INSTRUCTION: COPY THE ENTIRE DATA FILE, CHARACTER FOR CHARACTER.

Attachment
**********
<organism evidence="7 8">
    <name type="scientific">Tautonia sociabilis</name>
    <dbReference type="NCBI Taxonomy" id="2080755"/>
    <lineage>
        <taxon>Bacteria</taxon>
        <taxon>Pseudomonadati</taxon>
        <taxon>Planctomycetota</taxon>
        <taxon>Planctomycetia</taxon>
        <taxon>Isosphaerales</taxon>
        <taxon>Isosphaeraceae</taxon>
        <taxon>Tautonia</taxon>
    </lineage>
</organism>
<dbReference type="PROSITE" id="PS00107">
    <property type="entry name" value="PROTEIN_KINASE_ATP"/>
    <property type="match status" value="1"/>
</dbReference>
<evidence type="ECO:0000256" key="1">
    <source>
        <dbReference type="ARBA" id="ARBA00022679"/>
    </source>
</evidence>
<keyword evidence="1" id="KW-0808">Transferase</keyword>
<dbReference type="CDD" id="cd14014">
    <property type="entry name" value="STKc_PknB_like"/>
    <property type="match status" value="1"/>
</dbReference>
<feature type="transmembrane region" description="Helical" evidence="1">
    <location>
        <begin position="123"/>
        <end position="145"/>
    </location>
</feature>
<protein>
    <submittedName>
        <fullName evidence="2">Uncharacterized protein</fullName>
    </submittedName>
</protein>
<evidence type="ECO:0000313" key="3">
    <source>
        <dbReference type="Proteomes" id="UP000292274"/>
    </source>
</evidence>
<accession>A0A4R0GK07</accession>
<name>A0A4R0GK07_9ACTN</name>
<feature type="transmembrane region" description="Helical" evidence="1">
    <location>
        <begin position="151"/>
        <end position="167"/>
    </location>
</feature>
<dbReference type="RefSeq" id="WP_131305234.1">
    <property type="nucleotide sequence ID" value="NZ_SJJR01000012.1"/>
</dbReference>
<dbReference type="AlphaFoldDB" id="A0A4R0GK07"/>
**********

<organism evidence="7 8">
    <name type="scientific">Tautonia sociabilis</name>
    <dbReference type="NCBI Taxonomy" id="2080755"/>
    <lineage>
        <taxon>Bacteria</taxon>
        <taxon>Pseudomonadati</taxon>
        <taxon>Planctomycetota</taxon>
        <taxon>Planctomycetia</taxon>
        <taxon>Isosphaerales</taxon>
        <taxon>Isosphaeraceae</taxon>
        <taxon>Tautonia</taxon>
    </lineage>
</organism>
<dbReference type="PROSITE" id="PS00107">
    <property type="entry name" value="PROTEIN_KINASE_ATP"/>
    <property type="match status" value="1"/>
</dbReference>
<evidence type="ECO:0000256" key="1">
    <source>
        <dbReference type="ARBA" id="ARBA00022679"/>
    </source>
</evidence>
<keyword evidence="1" id="KW-0808">Transferase</keyword>
<dbReference type="CDD" id="cd14014">
    <property type="entry name" value="STKc_PknB_like"/>
    <property type="match status" value="1"/>
</dbReference>
<feature type="transmembrane region" description="Helical" evidence="1">
    <location>
        <begin position="123"/>
        <end position="145"/>
    </location>
</feature>
<protein>
    <submittedName>
        <fullName evidence="2">Uncharacterized protein</fullName>
    </submittedName>
</protein>
<evidence type="ECO:0000313" key="3">
    <source>
        <dbReference type="Proteomes" id="UP000292274"/>
    </source>
</evidence>
<accession>A0A4R0GK07</accession>
<name>A0A4R0GK07_9ACTN</name>
<feature type="transmembrane region" description="Helical" evidence="1">
    <location>
        <begin position="151"/>
        <end position="167"/>
    </location>
</feature>
<dbReference type="RefSeq" id="WP_131305234.1">
    <property type="nucleotide sequence ID" value="NZ_SJJR01000012.1"/>
</dbReference>
<dbReference type="AlphaFoldDB" id="A0A4R0GK07"/>